It's a sweltering summer before the final year of school and Billie and Laura share every secret except for Billie's biggest secret - she's crazy in love with Laura's boyfriend, Danny. When...
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It's a sweltering summer before the final year of school and Billie and Laura share every secret except for Billie's biggest secret - she's crazy in love with Laura's boyfriend, Danny. When Billie's social worker mum takes in Isaac, a troubled teenager looking to get his life straight, the delicate balance of the three friends' lives is disrupted. As bushfires threaten the edge of their suburbs and they immerse themselves in the swirl of parties, possible love and the intensity of sex and desire, the world of the four teenagers is changed forever as their secrets are revealed and their lives, friendships and loves are thrown into chaos.Written by
Blue Light Disco
Written by Wheeler, Holmes and Bucholtz
Performed by Kompany See more »
A striking, inspired and soulful feature.
Galore is a feature perpetuating life in its real form. It is a masterful, controlled piece of cinema which throws you in unexpected ways. You, as an audience member, delve so deep and convincingly into the lives of the characters that you feel somewhat affected by the swift turn of events - from sweet freedom to recluse circumstance. The careful and virtuoso craftsmanship of every character can truly be appreciated. You can actually feel their presence. The film is patient; it lets the light dance in front of the lens, it gives time for us to become familiar with places, season, routine and patterns, and it introduces us to every character as they come.
Galore tells the story of youth: that derelict, reckless time where in a narrow and singular vision, you are invincible. Billie (Ashleigh Cummings) is an indignant spirit who exists in a delicate balance, the prospect of eventual havoc looming quietly over her head. She loves and lives fiercely. Her summer days in the lazy town are spent working shifts at a local store, swimming and sunbathing by the river, long nights spent partying - all with the company of her best friend, Laura (Lily Sullivan). But the dynamics of the relationships Billie holds are far more complex. Billie and Laura's boyfriend, Danny (Toby Wallace), hide away for hours on end together, madly and indisputably crazy for each other.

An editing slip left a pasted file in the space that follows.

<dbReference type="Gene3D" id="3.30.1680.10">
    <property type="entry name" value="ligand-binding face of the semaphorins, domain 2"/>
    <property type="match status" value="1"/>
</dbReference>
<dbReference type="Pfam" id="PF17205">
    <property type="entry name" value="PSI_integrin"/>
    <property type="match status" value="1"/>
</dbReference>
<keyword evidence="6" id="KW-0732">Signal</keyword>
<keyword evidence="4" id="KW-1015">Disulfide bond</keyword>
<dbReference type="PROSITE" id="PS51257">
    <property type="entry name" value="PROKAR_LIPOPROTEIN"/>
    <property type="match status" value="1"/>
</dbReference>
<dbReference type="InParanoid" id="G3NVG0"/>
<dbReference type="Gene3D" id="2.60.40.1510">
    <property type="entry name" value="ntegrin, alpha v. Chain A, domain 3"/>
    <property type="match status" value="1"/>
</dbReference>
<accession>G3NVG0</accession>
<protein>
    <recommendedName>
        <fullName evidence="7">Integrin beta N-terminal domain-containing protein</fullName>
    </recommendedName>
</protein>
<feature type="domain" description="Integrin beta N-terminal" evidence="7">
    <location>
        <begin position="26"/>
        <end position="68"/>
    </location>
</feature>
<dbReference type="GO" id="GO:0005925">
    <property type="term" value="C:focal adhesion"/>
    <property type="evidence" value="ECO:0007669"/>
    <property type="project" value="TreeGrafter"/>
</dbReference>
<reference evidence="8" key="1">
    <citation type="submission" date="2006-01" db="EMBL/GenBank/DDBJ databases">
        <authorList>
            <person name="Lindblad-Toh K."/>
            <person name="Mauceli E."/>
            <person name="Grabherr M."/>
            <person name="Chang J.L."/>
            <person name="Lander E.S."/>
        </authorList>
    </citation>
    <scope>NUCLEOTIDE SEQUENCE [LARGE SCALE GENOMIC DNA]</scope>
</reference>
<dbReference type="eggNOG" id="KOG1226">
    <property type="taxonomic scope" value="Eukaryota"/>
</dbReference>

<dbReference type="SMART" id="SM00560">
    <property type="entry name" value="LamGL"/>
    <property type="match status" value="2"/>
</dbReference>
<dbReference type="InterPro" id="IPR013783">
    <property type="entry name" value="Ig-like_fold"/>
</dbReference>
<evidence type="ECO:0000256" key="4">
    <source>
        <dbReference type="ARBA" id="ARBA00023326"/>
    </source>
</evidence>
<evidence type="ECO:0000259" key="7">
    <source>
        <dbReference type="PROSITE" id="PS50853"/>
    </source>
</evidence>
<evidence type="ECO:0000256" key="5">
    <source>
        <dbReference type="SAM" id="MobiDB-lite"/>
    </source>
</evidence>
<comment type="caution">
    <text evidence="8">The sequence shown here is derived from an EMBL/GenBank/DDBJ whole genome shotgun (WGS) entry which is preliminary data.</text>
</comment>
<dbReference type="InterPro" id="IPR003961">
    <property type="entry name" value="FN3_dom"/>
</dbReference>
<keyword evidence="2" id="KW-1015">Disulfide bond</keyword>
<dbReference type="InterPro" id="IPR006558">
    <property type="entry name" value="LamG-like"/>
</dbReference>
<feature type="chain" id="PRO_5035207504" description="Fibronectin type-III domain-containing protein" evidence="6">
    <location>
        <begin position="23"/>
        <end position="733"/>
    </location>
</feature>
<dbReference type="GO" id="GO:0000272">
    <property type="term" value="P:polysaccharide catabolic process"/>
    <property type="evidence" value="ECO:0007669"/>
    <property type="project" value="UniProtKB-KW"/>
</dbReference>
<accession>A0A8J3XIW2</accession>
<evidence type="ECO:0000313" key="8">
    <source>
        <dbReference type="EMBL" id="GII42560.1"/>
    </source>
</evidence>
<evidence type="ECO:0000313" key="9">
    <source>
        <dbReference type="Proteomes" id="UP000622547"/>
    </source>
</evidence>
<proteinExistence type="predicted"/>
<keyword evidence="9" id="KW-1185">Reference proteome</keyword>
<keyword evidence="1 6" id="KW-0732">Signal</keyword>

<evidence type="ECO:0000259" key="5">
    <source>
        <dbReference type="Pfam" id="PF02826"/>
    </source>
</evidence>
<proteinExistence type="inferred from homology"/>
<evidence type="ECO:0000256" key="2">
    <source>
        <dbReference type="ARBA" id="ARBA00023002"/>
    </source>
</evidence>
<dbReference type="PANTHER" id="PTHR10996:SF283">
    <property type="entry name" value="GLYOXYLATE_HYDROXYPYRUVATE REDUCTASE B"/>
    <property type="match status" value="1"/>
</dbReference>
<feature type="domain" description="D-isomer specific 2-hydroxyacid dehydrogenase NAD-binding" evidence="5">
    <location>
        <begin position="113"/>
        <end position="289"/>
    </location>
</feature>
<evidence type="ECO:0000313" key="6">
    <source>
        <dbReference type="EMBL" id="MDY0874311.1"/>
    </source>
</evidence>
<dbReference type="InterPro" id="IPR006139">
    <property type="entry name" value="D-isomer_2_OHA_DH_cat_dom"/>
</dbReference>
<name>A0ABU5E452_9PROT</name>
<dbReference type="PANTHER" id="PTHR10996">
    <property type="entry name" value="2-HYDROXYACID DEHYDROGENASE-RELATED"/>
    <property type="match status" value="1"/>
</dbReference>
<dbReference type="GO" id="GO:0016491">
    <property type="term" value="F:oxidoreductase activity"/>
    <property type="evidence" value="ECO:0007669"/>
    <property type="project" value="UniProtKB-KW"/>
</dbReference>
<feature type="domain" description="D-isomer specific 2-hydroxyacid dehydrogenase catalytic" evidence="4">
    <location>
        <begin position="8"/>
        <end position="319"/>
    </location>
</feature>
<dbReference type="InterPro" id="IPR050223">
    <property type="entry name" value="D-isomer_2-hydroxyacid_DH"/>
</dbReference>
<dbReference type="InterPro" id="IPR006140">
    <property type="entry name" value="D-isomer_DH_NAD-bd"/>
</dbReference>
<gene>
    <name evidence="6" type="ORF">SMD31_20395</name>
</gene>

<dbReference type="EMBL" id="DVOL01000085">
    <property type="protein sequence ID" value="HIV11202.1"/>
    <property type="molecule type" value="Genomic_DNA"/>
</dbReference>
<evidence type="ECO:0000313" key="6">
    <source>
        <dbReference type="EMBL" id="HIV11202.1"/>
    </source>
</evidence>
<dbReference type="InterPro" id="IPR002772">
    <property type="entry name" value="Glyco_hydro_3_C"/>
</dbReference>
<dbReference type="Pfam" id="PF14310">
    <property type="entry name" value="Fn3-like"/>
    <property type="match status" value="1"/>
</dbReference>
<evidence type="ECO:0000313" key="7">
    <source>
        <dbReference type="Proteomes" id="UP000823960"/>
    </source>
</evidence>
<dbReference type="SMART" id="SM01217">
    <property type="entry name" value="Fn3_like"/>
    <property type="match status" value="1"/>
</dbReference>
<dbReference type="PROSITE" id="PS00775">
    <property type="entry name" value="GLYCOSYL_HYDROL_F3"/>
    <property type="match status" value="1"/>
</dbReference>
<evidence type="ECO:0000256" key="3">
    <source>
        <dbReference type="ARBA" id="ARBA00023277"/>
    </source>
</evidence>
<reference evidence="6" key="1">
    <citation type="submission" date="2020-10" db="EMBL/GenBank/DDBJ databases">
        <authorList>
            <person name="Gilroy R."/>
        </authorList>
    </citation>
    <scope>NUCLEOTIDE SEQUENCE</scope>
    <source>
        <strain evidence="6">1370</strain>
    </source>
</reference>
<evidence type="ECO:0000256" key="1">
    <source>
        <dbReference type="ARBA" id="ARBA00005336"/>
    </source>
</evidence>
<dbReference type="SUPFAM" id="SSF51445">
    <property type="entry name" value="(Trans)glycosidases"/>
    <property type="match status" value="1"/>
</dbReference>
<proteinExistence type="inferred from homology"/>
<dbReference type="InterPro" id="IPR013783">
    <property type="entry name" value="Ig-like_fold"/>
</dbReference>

Many of the hallmarks of the standard Australian film are no doubt present but the distinction here is that there is a significant lack of exploitation and unnecessary gloss. The film harbours some beautiful script-work - there's an easy, graceful coherence between the words spoken and the way in which we hear them. During the Q&A session, Lily Sullivan spoke about the naturalistic passage of shaping the script to fit the screen. Each element of the film, from the powerhouse performances, to the stirring score (slow- strumming, patient perfection) and the rather natural introduction to the local landscape, correlates beautifully. Everything is in sync.
Ashleigh Cummings supplies a performance which is endlessly compelling; her prepossessing mannerisms and electric execution of the script is a wonder to watch, her narrations: serene and stimulating. I was also truly taken by Lily Sullivan's representation of one suppressed by the shock of betrayal. As an audience member, I was reassured that these two startling actresses will feature on the silver screen for years to come. There's a consistency and fearlessness to their execution. Toby Wallace charms in his role - his steady performance throughout is not to be overlooked. Finally, newcomer Aliki Mantagi's emotionally charged and confidence is striking - not a single misstep was taken by the young actor.
What makes for some distinctive cinematography by Stefan Duscio is the haunting backdrop of the fast-approaching bushfires - establishing something of an apocalyptic tone to the feature. The ever-present smoke climbing above that hill or the next, the stifling, smouldering heat as the situation escalated. Living, of course, took place in the meantime. Another merit of the film which must be recognised is the unflinching portrayal of grief. I can really appreciate the subtle intensity of painful moments. Graham showed us all that the first moment you laugh after it happens is not the moment that you stop crying.
Often teen-orientated films choose to sensationalise their content which seems hardly necessary. Being young is crazy enough as it is. Decent films, not necessarily for teens but about teens, are hard to come by. The fleshy, convoluted material of youth is often left to lay waste to the world. Rhys Graham has ventured strong and wilful into a dangerous territory and emerged with strong representation and a truthful love letter to the essential insanity of adolescence.
Galore captures the intensity of great moments. It's an exhilarating experience, a masterpiece, a courageous film which has made and will make an unparalleled contribution to the Australian film industry. Inspired and spirited, one of my favourite features of the film are the many stolen glances between Billie and Danny. This is young love at its best, a dangerous and all-consuming infatuation. The scenes that they share when the two are alone are ones that many can relate to: we can all picture the way the sun wandered when there was nothing but the heat and the wide of expanse of nobody but the somebody next to you. Freedom may be an illusion but we're never more alive than when we're young and ignorant.
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